I spent a few days at a Users Conference for PMPA Technical Member Epicor, an ERP software solutions provider.
As I am just a manufacturing guy, among  4000 computer, software and systems experts, I was in a unique position to see what our world looks like from the IT side of things.
What I learned was that to the IT folks, devices are more than just devices.

Drivers of business change.
Drivers of business change.

Here are some of my gleanings about how we as manufacturing users are seen by the folks that deliver us our data:

  • C- Types  want data visualization;
  • Middle Managers want metrics;
  • Front line managers want conditional awareness;
  • The people doing the work want to know what to do.
  • Everyone has a mobile device, and want to access their data with it.
  • Mobile devices- Ipads, tablets, smart phones- mean our customers are no longer tied to their desk.

Including CUSTOMERS!
The internet expanded the demand for data availability to : Anyone, Anytime, Anywhere.
Mobile technology is now transforming that to Everyone, Everywhere, Everything, EVERYTIME!
An interesting fact that we need to be aware of as this mobile transformation continues to transform markets:
87% of Chief Marketing Officers are planning to integrate every customer touch point digitally within the next 5 years.
Every Customer Touchpoint.
Think about what that could mean for your business.
You have a website? Good start.
Is it mobile friendly?
What about all the information that your customer needs? Does it involve a phone call, and clerical work to assemble a report? Available only during business hours?
Or can they get that digitally? Anywhere, Anytime?
That is where the world is headed- actually, it is where the leading companies have been.

“I get my data in Real Time.”

What does that sentence mean to you?

These days Real time doesn't mean "by end of shift."
These days “Real Time” doesn’t mean “by end of shift” or ” tomorrow morning.”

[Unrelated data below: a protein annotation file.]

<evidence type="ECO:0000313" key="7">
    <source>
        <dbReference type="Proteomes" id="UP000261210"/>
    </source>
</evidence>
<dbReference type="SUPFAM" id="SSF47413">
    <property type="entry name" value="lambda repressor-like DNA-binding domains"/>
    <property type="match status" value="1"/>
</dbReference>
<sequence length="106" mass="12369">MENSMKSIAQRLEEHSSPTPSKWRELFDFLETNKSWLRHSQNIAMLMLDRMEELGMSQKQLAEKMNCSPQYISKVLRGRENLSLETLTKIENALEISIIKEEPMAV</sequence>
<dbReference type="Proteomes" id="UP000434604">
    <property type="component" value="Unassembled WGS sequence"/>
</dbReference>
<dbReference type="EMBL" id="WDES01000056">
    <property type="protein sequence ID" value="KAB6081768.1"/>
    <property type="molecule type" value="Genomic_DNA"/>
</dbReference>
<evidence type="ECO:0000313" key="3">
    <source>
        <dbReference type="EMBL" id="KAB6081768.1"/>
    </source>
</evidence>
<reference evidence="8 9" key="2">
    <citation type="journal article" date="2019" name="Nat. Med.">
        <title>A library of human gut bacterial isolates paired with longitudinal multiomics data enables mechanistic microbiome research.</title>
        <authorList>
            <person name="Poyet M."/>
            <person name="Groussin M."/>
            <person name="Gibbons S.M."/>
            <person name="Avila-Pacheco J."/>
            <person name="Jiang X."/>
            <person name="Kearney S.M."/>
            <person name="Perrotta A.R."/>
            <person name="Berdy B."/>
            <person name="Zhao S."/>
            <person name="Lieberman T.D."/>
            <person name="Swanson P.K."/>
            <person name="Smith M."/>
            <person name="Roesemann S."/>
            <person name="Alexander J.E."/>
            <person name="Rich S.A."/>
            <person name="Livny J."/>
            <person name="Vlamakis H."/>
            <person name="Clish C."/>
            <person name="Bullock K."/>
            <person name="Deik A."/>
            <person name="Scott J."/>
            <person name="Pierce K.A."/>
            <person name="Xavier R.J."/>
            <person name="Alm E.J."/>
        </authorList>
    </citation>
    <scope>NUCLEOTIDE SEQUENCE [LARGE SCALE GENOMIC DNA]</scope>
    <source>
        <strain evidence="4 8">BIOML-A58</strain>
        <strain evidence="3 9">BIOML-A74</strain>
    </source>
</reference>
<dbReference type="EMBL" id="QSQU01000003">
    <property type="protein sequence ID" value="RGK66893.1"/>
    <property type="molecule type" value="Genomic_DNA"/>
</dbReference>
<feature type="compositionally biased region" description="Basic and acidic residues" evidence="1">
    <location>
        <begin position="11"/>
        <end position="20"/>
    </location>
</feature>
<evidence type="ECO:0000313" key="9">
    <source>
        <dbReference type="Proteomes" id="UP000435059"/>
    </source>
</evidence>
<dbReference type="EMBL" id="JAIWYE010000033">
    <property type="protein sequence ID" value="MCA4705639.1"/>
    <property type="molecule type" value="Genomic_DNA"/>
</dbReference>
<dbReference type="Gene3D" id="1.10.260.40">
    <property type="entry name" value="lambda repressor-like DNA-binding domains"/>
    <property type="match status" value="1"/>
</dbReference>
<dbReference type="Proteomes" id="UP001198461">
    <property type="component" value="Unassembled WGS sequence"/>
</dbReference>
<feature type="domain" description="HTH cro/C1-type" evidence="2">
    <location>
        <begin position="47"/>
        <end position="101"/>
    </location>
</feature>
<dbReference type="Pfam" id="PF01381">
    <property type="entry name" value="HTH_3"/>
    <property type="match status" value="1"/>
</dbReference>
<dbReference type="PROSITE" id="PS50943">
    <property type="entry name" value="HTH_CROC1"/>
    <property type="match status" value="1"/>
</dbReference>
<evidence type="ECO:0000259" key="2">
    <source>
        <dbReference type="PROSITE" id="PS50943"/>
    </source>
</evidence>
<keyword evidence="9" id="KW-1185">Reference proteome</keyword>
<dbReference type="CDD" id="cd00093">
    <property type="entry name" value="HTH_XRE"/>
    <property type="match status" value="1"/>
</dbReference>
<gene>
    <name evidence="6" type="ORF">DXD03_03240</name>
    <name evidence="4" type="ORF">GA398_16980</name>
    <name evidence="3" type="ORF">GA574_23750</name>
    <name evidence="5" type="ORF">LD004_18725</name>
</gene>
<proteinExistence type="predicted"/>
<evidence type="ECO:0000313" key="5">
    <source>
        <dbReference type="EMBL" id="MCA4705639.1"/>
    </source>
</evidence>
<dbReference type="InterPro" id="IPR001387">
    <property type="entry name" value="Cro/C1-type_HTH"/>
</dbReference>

When I ran a small cold finished mill, (years ago) it meant that I knew which jobs were on which machines.

It meant that I could hear the crane bridging to the scale with bundles, and I knew at the end of the shift how much production I had.

The next morning  in the office the production would be checked against the mill orders that had been issued, and the production then entered into inventory.

That was real time.

So  that next morning my inside sales team would see that the finished material was now in the system, and start to put together a truckload to get it shipped if it was “hot.”

If traffic could get a truck scheduled, it would probably be arranged for the next  shift, when material would be loaded and shipped.

Real time meant, that without heroic  efforts,  production was at least 2 shifts to maybe 4 shifts and 2 calendar days minimum away from the customer.

On hot expedites, we could use a  “sneaker net” as the production cleared the scale to rush production in to traffic and maybe shave a day off this cycle.

What if there was a delay at the machine, a crane breakdown, or unplanned maintenance?

That’s why you didn’t call in the trucks before you had material, right?

At the recent Epicor Insights 2013 conference, I had several conversations with representatives from Epicor Mattec MES regarding real time process monitoring.

In their world real time means I (and everyone on my team that needs to know) knows what the status of every job on every machine is at that moment.

In other words, “Faster time to value.”

That means that they are not waiting for a shift or two to verify production availability and scheduling. They know status as they need it.

So the production can be applied immediately upon completion, and needed steps to get it shipped can be staged with minimal risk.

What is your definition of Real Time?

I thought that knowing it was in the pipeline and when I expected it to be done was Real Time.

Today, technology and smart systems can give you back those extra days of material limbo.

What does real time mean to you? How many hours away from out the door is your system on a normal basis? Worst case basis?

More importantly, what will your customers tell you is their idea of your “real time” capability?

(Epicor is a technical member of the Precision Machined Products Association, an active particpant on our IT committee, and an active supporter and participant of PMPA mamagement and technical conferences. I was invited to speak to their attendees on  “Understanding Social Media and Web Search for Manufacturers.”)